My Northern Ear is Paining, Doctor



He wasn’t much to look at, sinews and bones covered with wrinkled leather. And his right eye was milky from some old injury. The old man’s attentive wife had dangling earlobes, the kind which used to hold large chunks of gold. Now they were empty and she wore a faded sari, maroon with tiny checks, and no blouse like many of her generation.

Village India  TB Man 2

“What brings you to the doctor?”

“Oiy!”

“His ears don’t work well,” his wife said.  Her ears worked just fine and she still had all her teeth. I tried again, louder.

“What’s wrong with you today? Why did you come to the clinic?”

“My ear hurts.”

“Which one?”

“Oiy!”

“I SAID WHICH EAR!”

“The northern one, of course.”

I smiled.

“Which one is that?”

“The one in the north.”

“But what if you turn your head, like this?”

“Then it will be the one in the east.”

I marveled at this man. Clearly even inside the examining room, he knew exactly where the Cardamom Hills rose from the thorny plains to greet Kerala and where the Palani Mountains loomed blue in the north.  I glanced out the door, past the neem tree to the western coconut grove. He was spot on. This was obviously a man who knew the land intimately.

I took a look in his ears, They were both blocked by hard wax, the color of burned clay.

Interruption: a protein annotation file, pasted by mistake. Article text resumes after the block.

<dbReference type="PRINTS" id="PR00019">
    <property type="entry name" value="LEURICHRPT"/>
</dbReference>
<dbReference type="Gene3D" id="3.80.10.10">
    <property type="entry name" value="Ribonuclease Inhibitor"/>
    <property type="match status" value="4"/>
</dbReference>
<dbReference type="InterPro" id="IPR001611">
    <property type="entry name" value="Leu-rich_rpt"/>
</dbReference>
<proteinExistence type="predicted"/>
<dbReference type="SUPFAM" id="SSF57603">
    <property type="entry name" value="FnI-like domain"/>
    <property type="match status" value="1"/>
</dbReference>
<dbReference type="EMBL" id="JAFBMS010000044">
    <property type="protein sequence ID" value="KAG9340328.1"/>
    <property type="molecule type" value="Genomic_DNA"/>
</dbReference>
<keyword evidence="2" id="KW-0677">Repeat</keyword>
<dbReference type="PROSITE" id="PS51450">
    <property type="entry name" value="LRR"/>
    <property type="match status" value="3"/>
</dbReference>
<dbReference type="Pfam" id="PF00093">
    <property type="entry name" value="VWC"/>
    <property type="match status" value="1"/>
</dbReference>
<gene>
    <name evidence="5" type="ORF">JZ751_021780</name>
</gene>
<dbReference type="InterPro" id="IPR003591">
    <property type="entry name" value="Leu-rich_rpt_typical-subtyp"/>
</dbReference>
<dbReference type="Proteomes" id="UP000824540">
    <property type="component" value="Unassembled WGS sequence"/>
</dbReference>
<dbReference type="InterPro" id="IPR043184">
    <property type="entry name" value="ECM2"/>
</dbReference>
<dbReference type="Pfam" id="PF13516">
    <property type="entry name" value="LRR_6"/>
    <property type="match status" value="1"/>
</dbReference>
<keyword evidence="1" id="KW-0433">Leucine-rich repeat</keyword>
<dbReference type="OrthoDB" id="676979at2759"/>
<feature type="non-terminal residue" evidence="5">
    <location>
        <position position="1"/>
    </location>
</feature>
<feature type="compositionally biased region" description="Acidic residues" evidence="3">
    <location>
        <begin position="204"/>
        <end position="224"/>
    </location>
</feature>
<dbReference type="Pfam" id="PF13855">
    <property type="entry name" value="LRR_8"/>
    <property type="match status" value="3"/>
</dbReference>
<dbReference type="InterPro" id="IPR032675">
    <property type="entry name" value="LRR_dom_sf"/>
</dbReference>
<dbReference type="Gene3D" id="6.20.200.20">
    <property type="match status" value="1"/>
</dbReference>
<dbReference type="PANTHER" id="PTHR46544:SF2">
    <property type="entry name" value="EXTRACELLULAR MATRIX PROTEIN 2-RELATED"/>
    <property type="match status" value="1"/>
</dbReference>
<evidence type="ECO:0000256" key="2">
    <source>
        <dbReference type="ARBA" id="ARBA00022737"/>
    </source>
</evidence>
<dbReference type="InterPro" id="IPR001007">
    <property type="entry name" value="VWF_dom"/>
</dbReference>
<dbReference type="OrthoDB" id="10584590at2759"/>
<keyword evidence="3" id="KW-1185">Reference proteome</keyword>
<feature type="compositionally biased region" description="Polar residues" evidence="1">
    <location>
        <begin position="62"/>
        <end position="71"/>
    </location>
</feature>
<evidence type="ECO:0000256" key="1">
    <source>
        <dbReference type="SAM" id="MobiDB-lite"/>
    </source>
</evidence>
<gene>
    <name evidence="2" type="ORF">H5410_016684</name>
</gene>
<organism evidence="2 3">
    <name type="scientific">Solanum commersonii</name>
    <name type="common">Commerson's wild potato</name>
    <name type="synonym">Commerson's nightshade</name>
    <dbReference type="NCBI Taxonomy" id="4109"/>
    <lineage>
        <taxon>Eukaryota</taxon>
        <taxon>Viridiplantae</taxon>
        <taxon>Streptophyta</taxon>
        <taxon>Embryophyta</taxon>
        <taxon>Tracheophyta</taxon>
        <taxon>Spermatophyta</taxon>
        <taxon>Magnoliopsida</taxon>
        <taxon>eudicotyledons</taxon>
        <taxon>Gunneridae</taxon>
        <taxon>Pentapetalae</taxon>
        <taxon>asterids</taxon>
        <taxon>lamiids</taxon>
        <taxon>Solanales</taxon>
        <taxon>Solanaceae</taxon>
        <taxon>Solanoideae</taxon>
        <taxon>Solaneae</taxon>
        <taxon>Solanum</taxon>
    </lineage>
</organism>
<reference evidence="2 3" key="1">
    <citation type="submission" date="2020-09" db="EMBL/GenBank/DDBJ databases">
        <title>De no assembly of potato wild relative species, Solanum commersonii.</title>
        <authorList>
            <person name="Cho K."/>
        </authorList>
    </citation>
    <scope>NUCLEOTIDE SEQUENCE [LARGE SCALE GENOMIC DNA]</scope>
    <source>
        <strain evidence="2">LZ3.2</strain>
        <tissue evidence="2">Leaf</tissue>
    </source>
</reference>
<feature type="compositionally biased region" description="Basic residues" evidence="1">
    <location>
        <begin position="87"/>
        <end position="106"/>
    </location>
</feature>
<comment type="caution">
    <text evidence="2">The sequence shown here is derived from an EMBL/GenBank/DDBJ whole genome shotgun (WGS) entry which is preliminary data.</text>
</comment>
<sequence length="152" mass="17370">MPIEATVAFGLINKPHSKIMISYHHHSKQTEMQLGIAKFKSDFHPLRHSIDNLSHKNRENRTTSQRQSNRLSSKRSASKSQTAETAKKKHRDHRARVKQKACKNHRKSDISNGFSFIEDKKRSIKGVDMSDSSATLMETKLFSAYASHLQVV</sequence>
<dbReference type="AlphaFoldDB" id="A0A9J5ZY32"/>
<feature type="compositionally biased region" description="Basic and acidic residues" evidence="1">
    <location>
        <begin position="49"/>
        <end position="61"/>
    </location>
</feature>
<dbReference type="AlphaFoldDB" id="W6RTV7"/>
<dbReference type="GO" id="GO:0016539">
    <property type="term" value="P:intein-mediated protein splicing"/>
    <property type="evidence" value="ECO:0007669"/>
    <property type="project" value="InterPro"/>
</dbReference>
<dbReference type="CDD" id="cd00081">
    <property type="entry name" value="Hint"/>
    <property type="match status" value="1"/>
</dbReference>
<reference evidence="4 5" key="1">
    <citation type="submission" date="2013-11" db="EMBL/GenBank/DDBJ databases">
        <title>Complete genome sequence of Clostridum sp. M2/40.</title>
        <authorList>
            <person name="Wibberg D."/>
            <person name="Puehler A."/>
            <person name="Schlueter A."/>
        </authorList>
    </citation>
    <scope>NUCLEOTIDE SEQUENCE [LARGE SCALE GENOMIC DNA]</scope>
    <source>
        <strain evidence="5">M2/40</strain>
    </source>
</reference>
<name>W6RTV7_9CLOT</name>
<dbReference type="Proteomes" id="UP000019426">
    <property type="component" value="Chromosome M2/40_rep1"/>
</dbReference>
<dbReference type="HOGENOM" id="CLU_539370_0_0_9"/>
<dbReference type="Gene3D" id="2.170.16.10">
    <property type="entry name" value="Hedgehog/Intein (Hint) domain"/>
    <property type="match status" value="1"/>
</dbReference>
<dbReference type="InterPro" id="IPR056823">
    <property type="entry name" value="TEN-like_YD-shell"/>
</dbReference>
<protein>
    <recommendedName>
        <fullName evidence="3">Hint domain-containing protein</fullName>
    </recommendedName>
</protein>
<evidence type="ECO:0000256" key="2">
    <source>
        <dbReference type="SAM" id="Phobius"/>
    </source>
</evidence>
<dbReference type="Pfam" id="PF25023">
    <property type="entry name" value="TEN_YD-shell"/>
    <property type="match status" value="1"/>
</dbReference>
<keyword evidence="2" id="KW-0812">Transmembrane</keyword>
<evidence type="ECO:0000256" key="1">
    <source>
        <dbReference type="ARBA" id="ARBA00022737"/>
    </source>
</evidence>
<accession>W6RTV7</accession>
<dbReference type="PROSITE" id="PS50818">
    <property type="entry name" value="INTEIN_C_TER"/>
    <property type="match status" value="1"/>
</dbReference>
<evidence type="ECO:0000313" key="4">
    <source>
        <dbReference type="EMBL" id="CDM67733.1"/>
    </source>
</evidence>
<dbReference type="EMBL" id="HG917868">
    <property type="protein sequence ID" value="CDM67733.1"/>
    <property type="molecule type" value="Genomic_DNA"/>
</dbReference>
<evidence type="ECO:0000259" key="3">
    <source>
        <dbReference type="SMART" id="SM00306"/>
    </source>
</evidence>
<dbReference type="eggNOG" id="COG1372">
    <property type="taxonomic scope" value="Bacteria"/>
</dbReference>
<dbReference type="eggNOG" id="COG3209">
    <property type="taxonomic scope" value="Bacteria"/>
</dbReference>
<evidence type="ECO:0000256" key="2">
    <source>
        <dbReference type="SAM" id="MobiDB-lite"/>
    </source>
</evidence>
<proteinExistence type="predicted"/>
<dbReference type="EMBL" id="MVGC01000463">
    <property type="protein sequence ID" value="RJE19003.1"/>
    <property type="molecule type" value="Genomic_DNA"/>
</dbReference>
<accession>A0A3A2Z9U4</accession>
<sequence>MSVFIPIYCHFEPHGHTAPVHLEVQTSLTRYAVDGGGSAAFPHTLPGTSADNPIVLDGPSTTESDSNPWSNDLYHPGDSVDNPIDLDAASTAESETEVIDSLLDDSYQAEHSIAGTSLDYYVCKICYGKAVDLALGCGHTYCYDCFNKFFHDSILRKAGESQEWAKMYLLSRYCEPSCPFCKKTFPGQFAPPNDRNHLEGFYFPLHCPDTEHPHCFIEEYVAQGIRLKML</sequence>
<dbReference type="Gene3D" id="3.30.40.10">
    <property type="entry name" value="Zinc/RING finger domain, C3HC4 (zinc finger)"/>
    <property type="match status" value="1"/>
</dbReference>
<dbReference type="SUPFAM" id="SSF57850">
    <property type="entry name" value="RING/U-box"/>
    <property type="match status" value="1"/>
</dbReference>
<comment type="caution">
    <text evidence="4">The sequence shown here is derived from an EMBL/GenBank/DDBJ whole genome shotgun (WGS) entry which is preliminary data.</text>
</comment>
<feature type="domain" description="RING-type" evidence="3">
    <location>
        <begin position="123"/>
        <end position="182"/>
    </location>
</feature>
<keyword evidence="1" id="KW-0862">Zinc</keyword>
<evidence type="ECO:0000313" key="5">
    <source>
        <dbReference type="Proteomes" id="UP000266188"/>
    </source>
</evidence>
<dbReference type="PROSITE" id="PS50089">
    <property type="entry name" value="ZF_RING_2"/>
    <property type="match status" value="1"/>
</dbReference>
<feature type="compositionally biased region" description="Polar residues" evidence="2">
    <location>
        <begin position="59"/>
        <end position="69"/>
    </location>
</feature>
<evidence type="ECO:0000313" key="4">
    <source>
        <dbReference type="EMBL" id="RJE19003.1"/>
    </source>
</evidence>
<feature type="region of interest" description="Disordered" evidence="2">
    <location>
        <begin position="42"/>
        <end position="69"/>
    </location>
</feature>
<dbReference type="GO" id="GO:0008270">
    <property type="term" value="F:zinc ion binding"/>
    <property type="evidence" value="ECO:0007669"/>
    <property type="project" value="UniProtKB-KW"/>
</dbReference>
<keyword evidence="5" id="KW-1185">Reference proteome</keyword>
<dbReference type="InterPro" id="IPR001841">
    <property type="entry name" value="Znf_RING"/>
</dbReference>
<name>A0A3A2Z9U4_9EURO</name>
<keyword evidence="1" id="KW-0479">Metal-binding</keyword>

“We’ll try flushing your ears out. Maybe you’ll be able to hear again.”

“Tell him about the other thing,” His wife directed her words into his southern ear.

“Forget it! It’s nothing.”

“Doctor, he’s lost a lot of weight and coughs all the time, especially at night.”

“Is this true?” I asked him.

“Well, I can’t irrigate the coconut trees as quickly as before. I’ve been doing it for fifty years, you know.”

“You’re still working?”

“How else can I earn money to buy us porridge?”

“But don’t you have kids to look after you?”

“Our only son died years ago,” his wife said. “The owner lets us live in the watchman’s hut in his grove. As long as we can work.”

“But how does your husband manage when he’s so weak?”

“Just give me some cough tonic and an injection. I’ll be fine.”

I asked him to lift his shirt so I could listen to his chest. The collar was tattered and the starched white fabric was tinted with blue. I ordered sputum tests and blood work and after an hour had diagnosed TB of the lungs. The nurses irrigated his ears with warm water and produced several pencil eraser-sized chunks of wax. He was delighted that his hearing had improved.

“You’re going to need to take medicines for a full six months.”

“What do I know about these things? Whatever you say.”

“Have you ever had TB before?”

He considered my words.

“No TB, doctor.” His face lit up. “But we have one very nice transistor radio.”

Village India  radio


About the Author

Bruce DeJong

I am an Indian of American parentage who practices medicine in rural Tamil Nadu. After years of getting to know the local people, they have begun to open up their lives, allowing me to paint a portrait of their village one story at a time.


  • Steve Root

    Enjoyed your story. Understand you have a clinic and intend to live permanently in India. Good work!

    • Bruce DeJong

      Thanks for your note. Many nice memories of you. Still telling tiger stories?